What Else Can Meat Do For You?

Now here’s one thing you need to keep in mind.

This goes back to the quote from Dr. Hyman.

If you’ve got a diet that contains a healthy balance of meat, but you go on and consume tons of sugars, processed foods, and unhealthy food types, then you’re going to see many of these health benefits wiped away.

It’s just a fact.

While consumption of meat can positively impact your health, it isn’t enough to undo bad habits either.

But, here’s what meat can do.

  • Help Normalize Insulin Levels: Because meat is a low glycemic food, its consumption won’t cause blood sugar levels to rise. On top of that, when you eat meat that’s high in fat, the fat can blunt a rise in blood sugar even when other high glycemic foods are present. (This doesn’t meant meat + candy is healthy). This can help keep your body’s insulin levels within the ideal range and can preserve hormone levels as well as helping you keep off added weight.
  • Can Help Regulate Hunger Levels: As noted above, meat is high in protein. An interesting thing about protein is it can actually help curb appetite. Because protein is so dense, the body works hard to break it down. This, in turn, provides a level of satiation or satisfaction with your appetite so you’re not always hungry.
  • Helps Build Lean Muscle: Again, the kind of protein (and fat) meat’s made up of is there to help your body grow and grow the “right way.” The protein inside of meat contains many of the BCAAs (Branched Chain Amino Acids) you need to help build lean muscle. It’s much harder to find those kinds of amino acids in plant sources, and many vegans and vegetarians who are into body building find they have to supplement to get the desired protein they need.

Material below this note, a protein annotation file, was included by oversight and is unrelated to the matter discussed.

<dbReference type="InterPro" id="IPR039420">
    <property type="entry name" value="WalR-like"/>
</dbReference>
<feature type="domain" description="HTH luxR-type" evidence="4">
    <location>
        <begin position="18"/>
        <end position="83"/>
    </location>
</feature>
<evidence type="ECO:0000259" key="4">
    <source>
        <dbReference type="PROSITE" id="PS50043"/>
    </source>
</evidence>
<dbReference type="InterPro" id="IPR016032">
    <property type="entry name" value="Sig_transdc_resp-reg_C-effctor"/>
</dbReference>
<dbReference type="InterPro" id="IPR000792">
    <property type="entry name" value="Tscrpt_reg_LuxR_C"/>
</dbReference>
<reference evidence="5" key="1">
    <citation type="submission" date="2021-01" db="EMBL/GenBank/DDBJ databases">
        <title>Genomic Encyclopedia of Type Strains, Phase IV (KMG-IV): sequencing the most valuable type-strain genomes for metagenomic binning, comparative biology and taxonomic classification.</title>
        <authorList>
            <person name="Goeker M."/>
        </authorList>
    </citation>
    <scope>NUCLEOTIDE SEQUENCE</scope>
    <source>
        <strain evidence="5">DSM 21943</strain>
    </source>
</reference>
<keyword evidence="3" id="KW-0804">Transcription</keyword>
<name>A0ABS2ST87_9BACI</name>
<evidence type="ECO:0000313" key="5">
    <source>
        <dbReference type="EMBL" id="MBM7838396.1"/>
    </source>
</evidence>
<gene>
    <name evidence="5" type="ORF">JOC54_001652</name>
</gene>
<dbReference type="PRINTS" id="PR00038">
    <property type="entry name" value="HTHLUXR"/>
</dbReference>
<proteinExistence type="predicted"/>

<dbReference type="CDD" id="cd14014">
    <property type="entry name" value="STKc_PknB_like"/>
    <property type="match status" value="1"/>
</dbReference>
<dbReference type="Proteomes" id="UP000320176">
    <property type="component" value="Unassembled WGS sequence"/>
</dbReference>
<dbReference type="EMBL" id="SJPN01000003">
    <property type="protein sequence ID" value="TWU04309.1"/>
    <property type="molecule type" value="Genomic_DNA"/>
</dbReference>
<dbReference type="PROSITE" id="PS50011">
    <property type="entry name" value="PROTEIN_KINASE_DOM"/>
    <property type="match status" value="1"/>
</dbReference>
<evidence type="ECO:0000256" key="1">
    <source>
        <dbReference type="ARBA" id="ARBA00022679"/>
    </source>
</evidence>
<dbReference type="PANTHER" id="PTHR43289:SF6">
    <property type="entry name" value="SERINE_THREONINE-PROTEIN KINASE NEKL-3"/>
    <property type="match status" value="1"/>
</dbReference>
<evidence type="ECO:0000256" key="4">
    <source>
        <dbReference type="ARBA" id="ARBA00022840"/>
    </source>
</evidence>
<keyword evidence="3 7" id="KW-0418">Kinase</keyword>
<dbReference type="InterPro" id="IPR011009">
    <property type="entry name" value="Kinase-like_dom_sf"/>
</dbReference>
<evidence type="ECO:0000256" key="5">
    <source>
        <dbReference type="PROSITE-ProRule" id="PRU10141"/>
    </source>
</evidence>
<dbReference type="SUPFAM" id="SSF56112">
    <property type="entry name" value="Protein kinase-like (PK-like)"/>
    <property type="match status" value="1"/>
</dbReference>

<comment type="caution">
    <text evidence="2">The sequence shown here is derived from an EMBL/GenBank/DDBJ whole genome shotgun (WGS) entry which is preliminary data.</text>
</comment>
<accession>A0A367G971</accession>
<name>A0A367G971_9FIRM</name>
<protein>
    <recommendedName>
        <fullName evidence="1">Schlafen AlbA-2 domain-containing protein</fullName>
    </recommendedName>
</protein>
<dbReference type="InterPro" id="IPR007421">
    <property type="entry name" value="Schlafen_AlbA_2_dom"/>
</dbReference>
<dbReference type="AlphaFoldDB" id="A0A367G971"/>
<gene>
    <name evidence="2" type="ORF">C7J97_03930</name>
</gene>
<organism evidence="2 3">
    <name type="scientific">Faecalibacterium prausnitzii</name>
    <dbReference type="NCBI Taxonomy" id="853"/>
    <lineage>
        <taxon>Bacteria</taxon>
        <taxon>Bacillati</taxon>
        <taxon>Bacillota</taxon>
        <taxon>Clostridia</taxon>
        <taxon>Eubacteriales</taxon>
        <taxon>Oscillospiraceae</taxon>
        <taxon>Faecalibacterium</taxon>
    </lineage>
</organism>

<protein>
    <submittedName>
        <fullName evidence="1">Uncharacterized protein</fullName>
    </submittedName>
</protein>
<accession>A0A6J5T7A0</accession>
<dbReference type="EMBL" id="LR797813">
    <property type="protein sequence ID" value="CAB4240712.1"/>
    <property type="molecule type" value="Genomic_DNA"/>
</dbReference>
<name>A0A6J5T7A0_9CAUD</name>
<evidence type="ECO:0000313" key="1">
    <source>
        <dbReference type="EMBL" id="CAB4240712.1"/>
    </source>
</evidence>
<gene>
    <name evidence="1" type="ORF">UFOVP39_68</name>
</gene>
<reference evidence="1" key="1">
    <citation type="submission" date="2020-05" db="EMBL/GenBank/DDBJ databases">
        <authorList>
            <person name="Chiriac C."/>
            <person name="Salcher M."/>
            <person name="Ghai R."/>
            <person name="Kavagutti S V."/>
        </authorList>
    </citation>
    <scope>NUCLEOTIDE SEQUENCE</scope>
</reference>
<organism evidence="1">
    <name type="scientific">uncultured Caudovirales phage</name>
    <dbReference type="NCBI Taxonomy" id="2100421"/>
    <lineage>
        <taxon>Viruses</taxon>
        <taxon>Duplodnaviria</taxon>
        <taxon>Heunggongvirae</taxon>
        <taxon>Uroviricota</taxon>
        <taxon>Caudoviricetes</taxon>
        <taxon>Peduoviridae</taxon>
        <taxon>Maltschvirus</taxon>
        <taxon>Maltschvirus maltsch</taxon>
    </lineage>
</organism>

Eat Meat, But Avoid This Kind of Meat

Here’s something that’s of key, and I do mean key importance, to understand:

Not all meat is created equal.

The industrial food corporations have changed meat from its original form by changing its diet.

That’s why the new rush to have “pasture-raised” chickens, and “grass-fed”  beef  and “wild-caught” fish has taken a sharp climb in recent years.

I’ve detailed this before, but the reliance of animals on a diet that isn’t their natural diet can pose some problems.

The biggest problems here are many of these animals will be higher in inflammatory fats like Omega-6 fats and lower in healthy fats like Omega-3 fats.

Not to mention, many of them will have lower levels of vitamins and nutrients than they normally would have in the wild. Much of this has to do with the the liberal use of antibiotics and hormones industrial farms use to keep them alive.

Both the reduced nutritional profiles of grain-fed animals as well as the reliance on antibiotics and hormones is one of the biggest reasons to steer clear of conventional style meat.  And one huge thing too, the treatment of animals in these facilities is nothing short of a horror story. Which is why I respect many vegans and vegetarians for choosing a more ethical lifestyle.

This is why if buying meat make sure it is:

  • Pasture-raised
  • Grass-fed or free-range
  • Wild-caught
  • Organic
  • No use of hormones or antibiotics
  • Ethically raised

 

The Bottom Line on Meat

Meat can be a nutritious part of a healthy diet.

For some people, it’s eating meat on a daily basis, for others, it may be a couple times per week, and of course, for my vegetarian friends NO times per week.

There is no right answer. It’s all what works best for you.

However, I do believe that there is a good deal of evidence supporting the consumption of meat.  I personally have limited meat to only once per day and frequently have “Meatless Tuesdays”.

When you do buy meat, make sure it is high quality, and I recommend trying to find a local farmer that you can source from.  This way you know you are only getting good meat from animals that have been taken care of.

Be well,

Dr. Wiggy